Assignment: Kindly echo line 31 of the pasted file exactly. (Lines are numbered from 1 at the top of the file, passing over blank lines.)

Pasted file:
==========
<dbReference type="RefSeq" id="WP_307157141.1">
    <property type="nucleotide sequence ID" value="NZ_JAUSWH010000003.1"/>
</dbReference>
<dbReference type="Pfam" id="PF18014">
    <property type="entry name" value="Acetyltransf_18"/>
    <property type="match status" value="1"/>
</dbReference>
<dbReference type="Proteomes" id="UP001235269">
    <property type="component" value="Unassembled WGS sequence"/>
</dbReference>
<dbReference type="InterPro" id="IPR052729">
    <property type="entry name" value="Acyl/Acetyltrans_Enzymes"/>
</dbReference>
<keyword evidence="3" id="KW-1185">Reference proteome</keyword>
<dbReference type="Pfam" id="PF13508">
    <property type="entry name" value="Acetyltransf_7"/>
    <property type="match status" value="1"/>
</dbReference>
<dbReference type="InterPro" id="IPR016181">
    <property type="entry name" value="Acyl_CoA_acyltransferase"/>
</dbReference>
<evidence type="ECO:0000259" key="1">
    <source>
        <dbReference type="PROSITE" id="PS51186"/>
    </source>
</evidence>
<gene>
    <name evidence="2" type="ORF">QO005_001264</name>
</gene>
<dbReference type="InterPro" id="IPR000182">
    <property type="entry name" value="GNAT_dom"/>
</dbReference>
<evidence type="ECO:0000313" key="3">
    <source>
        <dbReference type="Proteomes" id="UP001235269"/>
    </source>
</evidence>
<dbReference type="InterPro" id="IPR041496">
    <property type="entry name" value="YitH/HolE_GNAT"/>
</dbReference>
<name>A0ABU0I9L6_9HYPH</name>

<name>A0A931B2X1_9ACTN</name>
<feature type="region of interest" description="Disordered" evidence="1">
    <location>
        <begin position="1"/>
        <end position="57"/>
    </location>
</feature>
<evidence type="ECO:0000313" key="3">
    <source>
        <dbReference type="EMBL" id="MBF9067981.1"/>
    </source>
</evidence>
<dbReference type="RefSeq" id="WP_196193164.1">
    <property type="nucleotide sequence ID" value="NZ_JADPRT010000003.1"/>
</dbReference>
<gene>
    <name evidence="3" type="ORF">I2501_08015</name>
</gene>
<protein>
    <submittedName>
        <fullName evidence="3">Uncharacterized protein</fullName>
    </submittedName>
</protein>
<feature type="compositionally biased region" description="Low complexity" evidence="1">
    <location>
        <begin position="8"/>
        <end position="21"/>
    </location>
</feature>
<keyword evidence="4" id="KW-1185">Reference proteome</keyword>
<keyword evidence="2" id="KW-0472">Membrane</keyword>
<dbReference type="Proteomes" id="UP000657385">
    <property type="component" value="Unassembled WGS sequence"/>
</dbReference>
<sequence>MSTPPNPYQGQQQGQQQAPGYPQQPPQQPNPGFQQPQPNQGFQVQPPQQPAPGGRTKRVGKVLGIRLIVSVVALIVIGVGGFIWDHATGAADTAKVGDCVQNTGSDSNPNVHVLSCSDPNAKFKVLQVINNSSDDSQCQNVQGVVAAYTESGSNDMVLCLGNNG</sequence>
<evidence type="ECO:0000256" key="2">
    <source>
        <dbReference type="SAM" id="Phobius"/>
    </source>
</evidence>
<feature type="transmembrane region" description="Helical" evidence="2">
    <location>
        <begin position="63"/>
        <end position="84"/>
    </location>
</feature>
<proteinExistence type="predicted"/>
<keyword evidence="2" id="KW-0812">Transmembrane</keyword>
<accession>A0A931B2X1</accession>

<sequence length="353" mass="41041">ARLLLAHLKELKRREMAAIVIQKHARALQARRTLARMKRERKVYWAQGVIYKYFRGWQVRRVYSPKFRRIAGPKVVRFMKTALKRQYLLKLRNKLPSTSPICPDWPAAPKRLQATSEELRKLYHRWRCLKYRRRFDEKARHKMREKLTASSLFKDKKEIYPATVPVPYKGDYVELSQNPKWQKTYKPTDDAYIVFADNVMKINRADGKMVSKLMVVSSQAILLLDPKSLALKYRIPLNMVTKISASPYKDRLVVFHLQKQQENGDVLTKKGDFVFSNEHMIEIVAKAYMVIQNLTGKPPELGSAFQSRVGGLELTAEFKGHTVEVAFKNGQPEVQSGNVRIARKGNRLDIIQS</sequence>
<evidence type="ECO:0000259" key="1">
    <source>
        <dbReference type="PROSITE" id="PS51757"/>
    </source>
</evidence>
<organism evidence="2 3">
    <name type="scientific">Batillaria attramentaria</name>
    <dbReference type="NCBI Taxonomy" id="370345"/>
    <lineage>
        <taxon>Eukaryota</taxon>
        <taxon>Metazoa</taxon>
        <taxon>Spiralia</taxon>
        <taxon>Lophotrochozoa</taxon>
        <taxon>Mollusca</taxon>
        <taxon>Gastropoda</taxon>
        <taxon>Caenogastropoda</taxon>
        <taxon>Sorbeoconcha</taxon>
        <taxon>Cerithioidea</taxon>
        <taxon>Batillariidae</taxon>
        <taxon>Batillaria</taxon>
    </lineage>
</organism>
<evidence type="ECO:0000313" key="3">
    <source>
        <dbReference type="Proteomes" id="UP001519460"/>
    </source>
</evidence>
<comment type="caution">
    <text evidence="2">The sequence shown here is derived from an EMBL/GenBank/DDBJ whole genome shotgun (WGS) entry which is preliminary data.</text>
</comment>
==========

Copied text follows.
    <property type="entry name" value="GNAT_dom"/>